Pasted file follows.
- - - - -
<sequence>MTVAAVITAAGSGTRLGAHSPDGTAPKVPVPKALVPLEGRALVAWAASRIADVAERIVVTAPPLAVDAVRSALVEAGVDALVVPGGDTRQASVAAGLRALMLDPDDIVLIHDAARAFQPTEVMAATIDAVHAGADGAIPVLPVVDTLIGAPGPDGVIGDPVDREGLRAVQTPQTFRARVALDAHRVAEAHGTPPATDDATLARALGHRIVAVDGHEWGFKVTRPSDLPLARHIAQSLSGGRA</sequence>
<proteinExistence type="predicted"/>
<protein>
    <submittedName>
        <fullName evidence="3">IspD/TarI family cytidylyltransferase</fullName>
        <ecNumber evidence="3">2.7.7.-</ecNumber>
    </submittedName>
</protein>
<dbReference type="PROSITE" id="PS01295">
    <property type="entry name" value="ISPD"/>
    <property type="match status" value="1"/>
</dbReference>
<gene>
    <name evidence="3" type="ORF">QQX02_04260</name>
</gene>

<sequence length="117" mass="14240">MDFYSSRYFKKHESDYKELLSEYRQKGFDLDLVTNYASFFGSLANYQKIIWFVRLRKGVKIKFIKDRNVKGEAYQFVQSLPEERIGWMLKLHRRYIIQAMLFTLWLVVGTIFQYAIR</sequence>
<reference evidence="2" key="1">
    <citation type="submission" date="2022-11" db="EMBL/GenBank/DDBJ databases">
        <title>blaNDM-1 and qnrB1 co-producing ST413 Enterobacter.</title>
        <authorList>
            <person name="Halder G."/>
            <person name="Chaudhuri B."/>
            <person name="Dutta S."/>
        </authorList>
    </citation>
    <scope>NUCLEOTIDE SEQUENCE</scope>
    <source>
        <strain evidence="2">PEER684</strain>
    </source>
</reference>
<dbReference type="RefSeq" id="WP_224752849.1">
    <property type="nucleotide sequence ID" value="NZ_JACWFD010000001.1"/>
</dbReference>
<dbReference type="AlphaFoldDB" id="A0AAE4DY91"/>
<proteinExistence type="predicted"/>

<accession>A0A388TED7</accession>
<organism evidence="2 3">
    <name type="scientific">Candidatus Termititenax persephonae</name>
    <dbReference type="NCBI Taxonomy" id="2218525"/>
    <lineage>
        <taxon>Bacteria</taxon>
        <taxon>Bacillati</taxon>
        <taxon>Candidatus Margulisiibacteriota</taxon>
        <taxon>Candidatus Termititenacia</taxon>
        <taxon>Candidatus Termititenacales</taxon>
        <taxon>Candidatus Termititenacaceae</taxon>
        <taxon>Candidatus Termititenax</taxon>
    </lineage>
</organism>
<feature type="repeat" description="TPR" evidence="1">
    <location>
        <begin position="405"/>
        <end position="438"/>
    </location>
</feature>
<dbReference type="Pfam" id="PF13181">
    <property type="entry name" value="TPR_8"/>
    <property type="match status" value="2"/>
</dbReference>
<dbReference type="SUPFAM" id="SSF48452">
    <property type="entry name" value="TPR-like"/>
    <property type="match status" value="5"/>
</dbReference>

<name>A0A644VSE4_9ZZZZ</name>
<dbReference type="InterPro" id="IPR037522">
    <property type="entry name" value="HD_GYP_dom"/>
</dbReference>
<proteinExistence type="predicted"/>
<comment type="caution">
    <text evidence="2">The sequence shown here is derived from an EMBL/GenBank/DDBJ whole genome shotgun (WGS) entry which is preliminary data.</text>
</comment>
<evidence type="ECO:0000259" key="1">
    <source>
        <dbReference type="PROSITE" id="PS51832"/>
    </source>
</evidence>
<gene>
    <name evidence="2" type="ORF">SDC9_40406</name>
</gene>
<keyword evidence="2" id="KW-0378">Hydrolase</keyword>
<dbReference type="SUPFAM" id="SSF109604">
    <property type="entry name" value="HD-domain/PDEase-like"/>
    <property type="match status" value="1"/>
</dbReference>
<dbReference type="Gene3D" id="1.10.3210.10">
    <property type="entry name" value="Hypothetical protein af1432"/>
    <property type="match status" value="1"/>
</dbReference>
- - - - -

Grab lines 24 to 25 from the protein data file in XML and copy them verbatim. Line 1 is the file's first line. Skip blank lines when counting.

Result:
        </authorList>
    </citation>